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FYS 100 - York: Thinking Critically

Are you a critical thinker?

Green check markCritical Thinkers...

  • Are honest with themselves, acknowledging what they don’t know, recognizing their limitations, and being watchful of their own errors.
  • Base judgment on evidence rather than personal preferences, deferring judgement whenever evidence is insufficient.  They revise judgments when new evidence reveals error.

Red "x"Non-critical Thinkers...

  • Pretend they know more than they do, ignore their limitations, and assume their views are error-free.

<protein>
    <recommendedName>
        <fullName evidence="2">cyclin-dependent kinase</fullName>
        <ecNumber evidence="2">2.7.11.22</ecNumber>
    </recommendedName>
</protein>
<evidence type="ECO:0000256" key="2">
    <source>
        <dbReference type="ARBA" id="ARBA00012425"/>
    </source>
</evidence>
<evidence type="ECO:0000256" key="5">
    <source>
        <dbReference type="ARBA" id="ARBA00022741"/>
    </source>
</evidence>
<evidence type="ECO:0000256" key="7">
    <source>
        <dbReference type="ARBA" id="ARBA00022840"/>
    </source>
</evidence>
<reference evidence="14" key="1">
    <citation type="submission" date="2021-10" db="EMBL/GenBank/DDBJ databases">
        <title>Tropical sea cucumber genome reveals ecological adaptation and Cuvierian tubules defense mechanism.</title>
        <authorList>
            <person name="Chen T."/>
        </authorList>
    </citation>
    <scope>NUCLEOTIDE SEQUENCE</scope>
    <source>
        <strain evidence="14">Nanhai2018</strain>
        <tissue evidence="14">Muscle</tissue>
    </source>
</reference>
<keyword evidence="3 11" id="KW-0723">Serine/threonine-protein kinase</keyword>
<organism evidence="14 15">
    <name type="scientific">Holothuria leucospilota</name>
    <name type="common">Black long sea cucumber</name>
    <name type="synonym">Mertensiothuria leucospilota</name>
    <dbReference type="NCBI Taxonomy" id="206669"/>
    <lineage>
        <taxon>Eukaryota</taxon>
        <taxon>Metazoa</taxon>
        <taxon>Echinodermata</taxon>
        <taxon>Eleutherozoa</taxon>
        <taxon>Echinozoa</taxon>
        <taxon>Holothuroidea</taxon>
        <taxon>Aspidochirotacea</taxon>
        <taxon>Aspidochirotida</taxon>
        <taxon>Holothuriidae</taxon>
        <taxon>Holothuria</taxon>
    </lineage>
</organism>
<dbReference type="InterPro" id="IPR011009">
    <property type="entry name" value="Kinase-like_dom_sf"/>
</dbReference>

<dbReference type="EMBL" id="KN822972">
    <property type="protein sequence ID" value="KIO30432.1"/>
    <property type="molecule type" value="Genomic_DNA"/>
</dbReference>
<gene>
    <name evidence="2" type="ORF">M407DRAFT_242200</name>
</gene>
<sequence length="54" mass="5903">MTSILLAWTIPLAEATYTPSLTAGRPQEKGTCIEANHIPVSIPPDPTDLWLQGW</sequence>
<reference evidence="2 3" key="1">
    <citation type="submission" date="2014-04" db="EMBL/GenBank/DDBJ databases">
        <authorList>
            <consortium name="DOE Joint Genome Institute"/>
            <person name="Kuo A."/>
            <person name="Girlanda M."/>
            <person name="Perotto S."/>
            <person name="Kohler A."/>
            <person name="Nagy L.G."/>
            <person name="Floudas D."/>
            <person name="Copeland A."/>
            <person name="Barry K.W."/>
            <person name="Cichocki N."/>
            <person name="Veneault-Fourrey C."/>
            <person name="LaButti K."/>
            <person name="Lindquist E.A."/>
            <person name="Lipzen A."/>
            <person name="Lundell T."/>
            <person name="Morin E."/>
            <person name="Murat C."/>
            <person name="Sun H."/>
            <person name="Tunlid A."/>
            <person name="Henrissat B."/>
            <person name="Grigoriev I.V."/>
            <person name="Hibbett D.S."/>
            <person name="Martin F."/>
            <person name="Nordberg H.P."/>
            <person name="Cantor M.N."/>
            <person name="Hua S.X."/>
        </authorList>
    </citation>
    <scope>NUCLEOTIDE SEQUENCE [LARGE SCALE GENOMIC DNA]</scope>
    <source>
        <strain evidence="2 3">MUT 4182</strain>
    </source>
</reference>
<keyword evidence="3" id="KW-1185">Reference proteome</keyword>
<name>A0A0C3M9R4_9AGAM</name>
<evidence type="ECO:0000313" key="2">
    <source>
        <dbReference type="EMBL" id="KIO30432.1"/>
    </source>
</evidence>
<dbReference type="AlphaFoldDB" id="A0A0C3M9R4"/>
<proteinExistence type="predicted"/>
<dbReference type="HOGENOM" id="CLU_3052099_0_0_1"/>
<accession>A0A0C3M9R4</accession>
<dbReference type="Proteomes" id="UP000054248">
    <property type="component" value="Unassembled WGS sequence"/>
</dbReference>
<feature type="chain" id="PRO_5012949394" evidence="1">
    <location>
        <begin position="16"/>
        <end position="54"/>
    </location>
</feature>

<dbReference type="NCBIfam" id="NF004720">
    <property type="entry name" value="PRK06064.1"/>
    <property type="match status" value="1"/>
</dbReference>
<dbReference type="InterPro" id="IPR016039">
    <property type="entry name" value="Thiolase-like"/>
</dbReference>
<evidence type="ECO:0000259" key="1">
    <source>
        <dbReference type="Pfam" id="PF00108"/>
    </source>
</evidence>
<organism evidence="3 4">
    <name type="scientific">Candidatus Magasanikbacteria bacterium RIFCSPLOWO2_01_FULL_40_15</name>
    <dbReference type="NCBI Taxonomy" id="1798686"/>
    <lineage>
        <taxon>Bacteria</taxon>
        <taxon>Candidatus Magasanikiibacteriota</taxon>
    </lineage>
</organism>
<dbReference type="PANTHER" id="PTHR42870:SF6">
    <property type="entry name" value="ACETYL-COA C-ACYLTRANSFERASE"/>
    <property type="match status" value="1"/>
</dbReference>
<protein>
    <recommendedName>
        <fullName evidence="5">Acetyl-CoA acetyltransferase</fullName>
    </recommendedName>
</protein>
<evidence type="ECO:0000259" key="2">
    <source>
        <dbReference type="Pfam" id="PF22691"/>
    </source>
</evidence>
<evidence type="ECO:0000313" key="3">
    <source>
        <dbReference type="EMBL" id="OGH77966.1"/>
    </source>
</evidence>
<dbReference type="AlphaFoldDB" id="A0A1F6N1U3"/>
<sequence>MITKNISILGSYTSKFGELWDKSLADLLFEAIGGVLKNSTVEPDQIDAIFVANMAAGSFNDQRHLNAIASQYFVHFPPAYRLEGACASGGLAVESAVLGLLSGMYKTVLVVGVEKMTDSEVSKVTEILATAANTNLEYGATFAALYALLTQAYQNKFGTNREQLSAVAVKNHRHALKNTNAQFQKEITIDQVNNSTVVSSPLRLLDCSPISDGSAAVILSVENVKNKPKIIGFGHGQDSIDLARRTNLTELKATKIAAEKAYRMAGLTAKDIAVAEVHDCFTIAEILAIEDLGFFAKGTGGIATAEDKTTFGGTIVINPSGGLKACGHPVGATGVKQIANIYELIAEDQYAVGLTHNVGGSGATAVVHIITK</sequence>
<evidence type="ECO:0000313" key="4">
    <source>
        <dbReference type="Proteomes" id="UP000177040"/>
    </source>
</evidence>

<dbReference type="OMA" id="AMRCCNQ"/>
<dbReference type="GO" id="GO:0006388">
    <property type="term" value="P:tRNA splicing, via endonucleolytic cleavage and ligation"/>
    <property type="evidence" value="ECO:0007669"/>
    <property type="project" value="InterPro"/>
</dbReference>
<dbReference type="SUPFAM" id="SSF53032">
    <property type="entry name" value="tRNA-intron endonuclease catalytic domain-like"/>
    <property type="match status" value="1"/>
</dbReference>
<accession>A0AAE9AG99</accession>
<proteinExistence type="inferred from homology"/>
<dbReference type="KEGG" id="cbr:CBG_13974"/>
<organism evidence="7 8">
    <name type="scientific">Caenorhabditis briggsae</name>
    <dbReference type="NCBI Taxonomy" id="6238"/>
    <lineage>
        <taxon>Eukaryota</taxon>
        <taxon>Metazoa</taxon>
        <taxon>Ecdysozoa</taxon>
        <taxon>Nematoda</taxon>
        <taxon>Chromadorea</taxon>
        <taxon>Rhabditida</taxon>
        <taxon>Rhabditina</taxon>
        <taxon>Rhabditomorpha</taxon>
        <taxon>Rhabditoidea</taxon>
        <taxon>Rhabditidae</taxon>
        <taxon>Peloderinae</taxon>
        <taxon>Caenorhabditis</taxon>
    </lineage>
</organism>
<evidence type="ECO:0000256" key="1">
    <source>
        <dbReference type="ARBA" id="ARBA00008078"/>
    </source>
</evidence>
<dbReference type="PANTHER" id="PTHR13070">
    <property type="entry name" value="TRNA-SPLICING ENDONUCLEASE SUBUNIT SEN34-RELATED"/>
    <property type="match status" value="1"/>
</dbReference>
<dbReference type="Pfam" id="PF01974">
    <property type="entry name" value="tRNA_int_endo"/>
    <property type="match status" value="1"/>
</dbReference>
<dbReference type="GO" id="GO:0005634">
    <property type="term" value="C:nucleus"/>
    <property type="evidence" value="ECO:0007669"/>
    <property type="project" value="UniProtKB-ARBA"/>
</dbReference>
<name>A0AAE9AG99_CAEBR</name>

• Base judgments on first impressions and gut reactions.  They are unconcerned about the amount or quality of evidence and cling to their views steadfastly. 

 

Activity #1: Have you been fooled?

Ice Breaker  Q: Have you ever been fooled by something you saw on the internet?  Instructions: For the following activity, you will see an image that may or may not be altered.  For each image, study the content and the context to see if you can determine whether or not it is REAL.
This is an image of a locker room full of football players, labeled Seattle Seahawks locker room, January 2016. The player at the forefront of the photo is holding a burning flag, and the surrounding players appear to be joyfully on board with this act.
This is the unaltered and original version of the previous image, with the only change being that the main person is not holding anything. That photo was altered, this is the real version.  A Critical Thinker may have noticed: The first image was a bit blurry.  The players’ faces are not looking down (because there is no burning flag to look at).